zzzzzzzzzzzzzzzzzzzzzzzz zzzzzzzzzzzzzzzzzzzzzzzzzzzzzzzzzz. I did not have the drag very tight but this was clearly a big fish. I was only fishing 8lb leader so patience would be the key. First I waded out over the rocks, so that they would not pose a problem. Then I tightened the drag a little. There was another long run and by now the fish was about 50 to 60 metres away heading for the rocks, opposite the end of the Oyster Jetty. I tightened the drag again and started winding faster. The fish slowed and I turned its head and started pulling it towards me. I moved south, away from the rocks near the shore and looked for a gap in the Mangroves. There were a few more runs as the fish came into shallow water. I dropped the rod tip down under the water to make sure I did not pull the fishes head up. A couple of headshakes would probably snap the leader at this stage. Then I slowed everything down. I did not want to pull this fish up on to the shore until it was played out. I kept the tension on but I let it cruise around while I found a nice sandy run up to the shore. Then I tightened the drag once more and slowly moved towards the shore. When I was a couple of metres away I reached down and grabbed the leader. With one long slow pull I pulled the fish onto the shore.

The leader snapped as soon as it had to move the whole weight of the fish, but by then she was on the shore. A beautiful Flathead, just on 75 cm long. I released her after a quick measure and a few snaps and she swam away, ok. A great fish.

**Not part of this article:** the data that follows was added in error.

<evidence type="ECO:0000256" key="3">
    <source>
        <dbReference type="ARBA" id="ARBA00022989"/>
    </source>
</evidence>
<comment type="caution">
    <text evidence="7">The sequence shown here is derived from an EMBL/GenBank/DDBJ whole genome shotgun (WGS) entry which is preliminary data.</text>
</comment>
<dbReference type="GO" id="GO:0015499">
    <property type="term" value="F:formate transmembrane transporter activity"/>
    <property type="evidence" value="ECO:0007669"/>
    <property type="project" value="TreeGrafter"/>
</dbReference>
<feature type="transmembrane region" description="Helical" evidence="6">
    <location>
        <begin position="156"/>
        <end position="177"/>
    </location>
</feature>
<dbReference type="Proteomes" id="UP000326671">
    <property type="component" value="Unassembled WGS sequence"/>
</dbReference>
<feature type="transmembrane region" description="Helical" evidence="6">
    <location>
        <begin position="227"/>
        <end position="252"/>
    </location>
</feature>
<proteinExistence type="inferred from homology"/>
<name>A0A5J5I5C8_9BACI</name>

It started to rain again, I went and had a cup of coffee to settle my shaking hands. When the sun came out again, I drove down Bongaree and decided to fish the mouth of the drain opposite the new museum. The Japanese lure company DUO have sent me another box of goodies to try out and I picked out one that has been very successful on Flathead – the TETRAWORKS BIVI. It is a 3.8g bibless sinking vibe lure with a very tight vibration action. I chose the orange/ bronze colour. I stuck with the 8lb leader and started working the lure over the sand bank that is on the south side of the drain. I work this lure so that it moves along for about a metre then drops to the bottom. Then I pause for a few seconds and do the same again. After a few casts I caught a really tiny Tarwhine ( 10cm). I moved a bit further out and started casting at the area where the drain runs out over the coffe rock ledge, which forms the edge of the main channel. A fish struck just after a pause in the retrieve. It immediately broke the surface and started shaking its head – it was another Flathead. It was safely hooked and I got it to the shore. It was another good sized fish – just under 60cm.